Moreover, the Federal Circuit held that even using its own claim construction, Source Vagabond had no reasonable basis for alleging Hydrapak’s hydration system infringed the ‘276 patent, either literally or under the doctrine of equivalents. Id. Rather, Source Vagabond failed to “submit any evidence demonstrating pre-suit analysis that reasonably concluded there was literal infringement.” Id. at 1302. Further, the only instance in which Source Vagabond mentions the doctrine of equivalents in its Opposition to the Rule 11 motion (i.e., where Source Vagabond stated that Hydrapak infringed “either literally or under the doctrine of equivalents”). As such, the Federal Circuit affirmed that Source Vagabond failed to “offer any legal or factual support for this conclusory statement.” Id. Therefore, the Federal Circuit concluded that Source Vagabond violated Rule 11. Id. at 1303.
3. Method Claims
a. Hoffman-LaRoche v. Invamed
In Hoffman-LaRoche Inc. v. Invamed, Inc., the Federal Circuit provides an example as to what constitutes a reasonable pre-filing investigation under Rule 11 for method claims. 213 F.3d 1359, 1361 (Fed. Cir. 2000) case, the patentee owned a patent directed to a method for manufacturing a drug marketed as TICLID. Id. The defendant, a Canadian company, owned the generic version of the drug and filed with the FDA to market the generic drug in the United States. Id. The patentee then filed suit, alleging that the defendant’s method for manufacturing the generic drug infringed their patented process for making TICLID. Id.
Before filing the suit, the patentee attempted to “ascertain whether the processes so used were infringing, but [was] unable to do so” because the process was subject to a confidentiality agreement. Id. at 1363. Though the defendant provided samples of their drug product, the patentee was unable to determine the method of manufacturing the drug through reverse engineering. Id.
The Federal Circuit upheld the denial of sanctions, noting that before filing suit, the patentee performed a more extensive inquiry than necessary by contacting the defendant and asking for disclosure of its method. Id. at 1361, 1365. Further, the court noted it was “difficult to imagine what else [the patentee] could have done to obtain facts relating to [the defendant’s] alleged infringement of their process patents.” Id. at 1364. Moreover, the defendant “pointed to nothing else that it believes they could or should have done.” Id.
b. Q-Pharma v. Andrew Jergens
The importance of a reasonable infringement analysis by counsel as part of the pre-filing inquiry relating to method claims was further emphasized by the Federal Circuit in Q-Pharma, Inc. v. Andrew Jergens Co., 360 F.3d 1295 (Fed. Cir. 2004). In Q-Pharma, the patentee asserted infringement of a patent claim directed to a method of administering a certain active ingredient (CoQ) of a “therapeutically effective amount” within a mixture to treat impaired skin. Id. at 1297. At trial, the patentee learned the defendant’s product contained no more than 0.00005 percent of the active ingredient and sought to dismiss its infringement claims. Id. at 1298. Noting that the patentee failed to test a sample to determine the amount of the active ingredient before filing suit, the defendant filed a motion for sanctions under Rule 11. Id. at 1301-02.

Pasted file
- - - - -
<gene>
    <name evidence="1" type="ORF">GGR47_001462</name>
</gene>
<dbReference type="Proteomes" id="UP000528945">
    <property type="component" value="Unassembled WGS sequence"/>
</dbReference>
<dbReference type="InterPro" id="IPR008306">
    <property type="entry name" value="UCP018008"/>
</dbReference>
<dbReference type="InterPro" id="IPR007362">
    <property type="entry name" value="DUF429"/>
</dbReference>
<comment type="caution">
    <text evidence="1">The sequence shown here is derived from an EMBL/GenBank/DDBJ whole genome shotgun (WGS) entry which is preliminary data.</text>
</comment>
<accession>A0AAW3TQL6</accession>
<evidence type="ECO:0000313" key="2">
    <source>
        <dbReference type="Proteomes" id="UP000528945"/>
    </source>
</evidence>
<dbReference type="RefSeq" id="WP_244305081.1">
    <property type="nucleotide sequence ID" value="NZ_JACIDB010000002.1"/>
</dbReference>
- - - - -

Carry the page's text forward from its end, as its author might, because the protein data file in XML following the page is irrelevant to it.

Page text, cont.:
The Federal Circuit upheld the district court’s denial of sanctions, noting that before filing suit, the patentee’s attorney had interpreted the claims and analyzed the accused product. Id. at 1300-01. Regarding claim construction, the Federal Circuit noted that even though the patentee’s attorney relied on a broad claim construction that did not require a certain percentage of the active ingredient, the attorney’s declaration that he interpreted and analyzed the patent claims, specification, and file history to reach an infringement analysis was reasonable. Id. Regarding analysis of the accused product, the Federal Circuit acknowledged the patentee did not analyze a sample of the product to determine its precise composition, but noted that the patentee obtained a sample and reviewed the defendant’s advertisements touting the presence of the active ingredient with therapeutic benefits. Id. at 1302. As such, the Federal Circuit held that “the key factor in determining whether a patentee performed a reasonable pre-filing inquiry is the presence of an infringement analysis,” and that such analysis “can simply consist of a good faith, informed comparison of the claims of a patent against the accused subject matter.” Id. (citations omitted).
c. Smart Options v. Jump Rope
In Smart Options, LLC v. Jump Rope, Inc., No. 12 C 2498, 2013 U.S. Dist. LEXIS 17743, at *1 (N.D. Ill. Feb. 11, 2013), the United States District Court for the Northern District of Illinois held that the patentee failed to conduct a reasonable pre-filing inquiry under Rule 11 relating to method claims. In Smart Options, the patentee asserted infringement of a patent claim directed to a method for providing “an ‘option’ to buy a good, service, or ticket to an event at a certain ‘reservation price’ within a certain period of time” to a consumer. Id. at *1-2 (citation omitted). If the consumer fails to buy the good/service/ticket during the limited time period, the “option fee” is not refunded. Id. at *2 (citation omitted). The defendant owned a smartphone application that allows a user to purchase a “jump” for lines at certain events, thereby allowing the user to skip in line to immediately access the event. Id. (citation omitted).